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New Criminal Laws to Replace IPC, CrPC & Evidence Act from July 1st

criminal laws

In a significant development, India is set to replace its existing criminal laws with three new legislations. The Bharatiya Nyaya Sanhita, the Bharatiya Nagarik Suraksha Sanhita, and the Bharatiya Sakshya Adhiniyam will replace the Indian Penal Code (IPC), the Code of Criminal Procedure (CrPC), and the Indian Evidence Act, respectively. These new laws are scheduled to come into force from July 1, 2024.

Three New Criminal Laws

  1. Bharatiya Nyaya Sanhita: This new criminal code will replace the IPC. It aims to modernize and streamline criminal offenses, penalties, and procedures. The Bharatiya Nyaya Sanhita will address various aspects of criminal law, including offenses against persons, property, and public order.
  2. Bharatiya Nagarik Suraksha Sanhita: Replacing the CrPC, this legislation focuses on criminal procedure. It outlines the rules and processes for investigation, arrest, trial, and appeals. The Bharatiya Nagarik Suraksha Sanhita aims to enhance efficiency, transparency, and fairness in criminal proceedings.
  3. Bharatiya Sakshya Adhiniyam: The Indian Evidence Act will be replaced by the Bharatiya Sakshya Adhiniyam. This new law governs the admissibility of evidence in court. It aims to simplify and clarify rules related to witness testimony, documents, and other forms of evidence.

Key Objectives

These new legislations aim to modernize the criminal justice system by addressing various shortcomings identified in the existing laws. Some of the key objectives include:

  • Enhanced clarity and precision: The new laws strive to provide clearer definitions of offenses and corresponding punishments, aiming to minimize ambiguity and ensure consistent application.
  • Stronger focus on specific crimes: The BNS and BNSS reportedly place greater emphasis on offenses like terrorism, lynching, and crimes against women and children, potentially leading to stricter penalties for such acts.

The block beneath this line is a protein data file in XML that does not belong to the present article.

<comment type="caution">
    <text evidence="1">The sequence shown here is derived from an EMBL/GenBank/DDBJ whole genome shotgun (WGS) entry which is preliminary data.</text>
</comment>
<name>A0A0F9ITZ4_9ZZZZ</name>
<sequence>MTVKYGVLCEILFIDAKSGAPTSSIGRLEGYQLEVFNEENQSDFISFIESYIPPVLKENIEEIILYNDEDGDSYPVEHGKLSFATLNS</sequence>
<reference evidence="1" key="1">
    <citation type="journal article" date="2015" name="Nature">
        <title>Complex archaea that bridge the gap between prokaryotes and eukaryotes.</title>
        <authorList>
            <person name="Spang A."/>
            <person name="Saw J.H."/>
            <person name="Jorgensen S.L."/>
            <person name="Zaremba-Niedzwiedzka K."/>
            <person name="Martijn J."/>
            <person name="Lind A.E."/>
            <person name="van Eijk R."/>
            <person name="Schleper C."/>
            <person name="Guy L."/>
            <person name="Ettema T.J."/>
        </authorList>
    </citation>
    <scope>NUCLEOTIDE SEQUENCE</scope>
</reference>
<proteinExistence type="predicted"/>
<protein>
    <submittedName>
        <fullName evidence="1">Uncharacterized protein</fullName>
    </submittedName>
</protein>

• Streamlined procedures: The BNSS, governing criminal procedures, is expected to introduce more efficient investigation and trial processes, potentially reducing delays in the justice system.

The journey toward these new criminal laws began when the three bills were introduced in the Lok Sabha on August 11, 2023. After a thorough examination by a parliamentary committee, they were passed by both houses of Parliament in December 2023. President Ram Nath Kovind gave his assent, and the official notification was issued by the Union Home Ministry.

Legal experts anticipate that these reforms will lead to a more efficient and effective criminal justice system. However, stakeholders, including lawyers, judges, and law enforcement agencies, will need to adapt to the changes. The transition to the new laws will require training, awareness, and adjustments at various levels.

As we approach July 1, 2024, legal professionals and citizens alike are preparing for this historic shift. The impact of these new criminal laws will be closely monitored, and their implementation will shape India’s legal landscape for years to come.

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